But before you go out to play catch, watch all the games you can, study all the clips in the video library of this website and get a feel for how you should go about throwing a ball.

Also, stick around here and soak in as much as you can because a lot of what is said here is very helpful… I know without this site there is no way I would be in the situation I am in. (Thanks everyone! :slight_smile: )

And also, don’t give up on being a position player… a lot of pitchers turn into fielders later on in their career and vice versa… so it can’t hurt to work on hitting and fielding in addition to pitching.

Good luck.

My apologies ZitA.

Please don’t send the family after me. I figure with a name like that you gotta have connections :wink:

Every time I see your name on here I keep thinking Barry Zito.


First, I applaud what everyone else has already said to you in this thread. You’ve been given some great advice–for a person in your circumstances the very best advice I’ve seen, IMO, is for you to find a good pitching coach who will work with you on a regular basis. There is really no substitute for experienced guidance and you should note carefully that several people have included this advice in their remarks to you.

To make the point more clear, I suggest that you take a look at the following clip of Dinesh Patel:

Dinesh and his compatriot, Rinku Singh, are from small villages in rural India and neither of them had ever touched a baseball, or even seen a baseball game, before competing in a throwing contest that eventually allowed them to come to the US to study baseball pitching. They may differ in some ways from you because they both had some amateur experience throwing the javelin and both were athletic enough to have decent raw velocity for throwing. However, neither of these guys had ever held a baseball in their hands until they were 19 - 20 years old, and that’s where you have a tremendous edge.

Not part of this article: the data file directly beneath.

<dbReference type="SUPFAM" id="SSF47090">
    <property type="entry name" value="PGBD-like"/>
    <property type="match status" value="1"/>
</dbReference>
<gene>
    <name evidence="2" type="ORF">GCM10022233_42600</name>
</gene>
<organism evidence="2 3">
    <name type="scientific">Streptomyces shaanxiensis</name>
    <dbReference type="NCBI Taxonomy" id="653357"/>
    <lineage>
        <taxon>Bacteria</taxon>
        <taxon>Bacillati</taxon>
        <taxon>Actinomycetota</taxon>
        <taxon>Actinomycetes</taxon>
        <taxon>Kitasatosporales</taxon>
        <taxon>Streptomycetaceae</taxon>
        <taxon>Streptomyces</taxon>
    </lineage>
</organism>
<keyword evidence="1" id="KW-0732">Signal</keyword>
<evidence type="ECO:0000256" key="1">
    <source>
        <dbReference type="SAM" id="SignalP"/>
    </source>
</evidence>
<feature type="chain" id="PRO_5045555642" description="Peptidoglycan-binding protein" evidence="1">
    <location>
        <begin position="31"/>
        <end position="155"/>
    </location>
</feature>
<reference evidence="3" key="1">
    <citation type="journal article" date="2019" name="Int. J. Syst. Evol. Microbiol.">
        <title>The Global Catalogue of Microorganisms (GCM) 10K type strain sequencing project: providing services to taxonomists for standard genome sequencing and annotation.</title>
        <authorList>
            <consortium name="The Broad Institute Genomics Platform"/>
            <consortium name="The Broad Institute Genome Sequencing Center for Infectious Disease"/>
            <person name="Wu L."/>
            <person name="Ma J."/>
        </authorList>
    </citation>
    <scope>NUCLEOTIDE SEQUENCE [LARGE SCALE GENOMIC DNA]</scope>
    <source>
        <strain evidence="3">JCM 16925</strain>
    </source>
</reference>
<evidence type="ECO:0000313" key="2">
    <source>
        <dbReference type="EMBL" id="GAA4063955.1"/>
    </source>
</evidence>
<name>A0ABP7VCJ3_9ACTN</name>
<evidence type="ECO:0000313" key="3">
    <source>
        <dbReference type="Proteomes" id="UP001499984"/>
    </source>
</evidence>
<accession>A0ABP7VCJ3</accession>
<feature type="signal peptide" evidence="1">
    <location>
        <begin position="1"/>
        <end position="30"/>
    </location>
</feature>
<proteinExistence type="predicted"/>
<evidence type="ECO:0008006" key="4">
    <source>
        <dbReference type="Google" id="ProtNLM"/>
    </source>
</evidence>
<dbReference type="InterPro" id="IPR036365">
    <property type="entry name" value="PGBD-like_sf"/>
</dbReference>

It may surprise you to learn that these two 19/20 yos learned enough about pitching and baseball in about 8 months to be signed to minor league contracts by the Pirates late last year. Was it a set-up…? Well, yes and no. Both guys were gifted enough to throw the ball hard, without any further notion of what pitchers actually need to do in games. There was definitely PR value to be gained from any successful outcome of this experiment. However, when these guys got their try-outs in front of MLB scouts last Fall, nobody could go out and perform for them–after only 8 months of focused training they both showed that they could consistently throw strikes with several types of pitches and field their position. They both touched 90-91 mph with fastballs. No one could do that for them (not even Public Relations people who can sometimes appear to make silk purses from a pig’s ear). Both are currently playing rookie ball for the Pirates organization, never having touched a baseball before they were 19 or 20 years old. Is that clear enough?

You share at least one terrific advantage with these two guys: If you have never played baseball before, then you have not spent years throwing a baseball with counter-productive mechanics. So, you will not need to spend lots of time overcoming deeply-ingrained poor habits.

Assuming that you are athletically inclined, focused on your goals, and willing to do the physical work necessary to accomplish your goals–a good pitching coach can help you get there.

If you think you can’t afford lessons from a good coach…find a way. If you spend your time doing fruitless experiments without personal guidance from an experienced coach, you’ll find yourself going backwards when an experienced coach could really shorten some trails for you and help you keep moving forward.

To oc2viking: Don’t worry about it. Just remember that Barry Zito is a southpaw and I’m a righthander! :slight_smile:

It would appear we have another minion in our dark army of pitchers.

Anyways, first off, read all of what’s been said above and I would recommend that first things first you learn the fastball and change-up as your first two pitches and just work on those, no need for the breaking stuff until you get used to the mechanics of pitching. Remember that location is more important than velocity so work on your ability to locate pitches first and foremost. I may not be giving the best advice but give me credit for trying guys. lol

+1 credit for the knuckleball cowboy :slight_smile:

Just because I’m from Wyoming doesn’t mean I’m a cowboy. :frowning:
That’s profiling and profiling is wrong. :shock:

I like that… I think thats what I will call from now on :lol:

Curse this dreaded state. :evil:

OK - how bout “Knuckleball Gangsta!” :lol:

lol. I thought I had already been dubbed the Knuckleball Ninja.

Fair enough!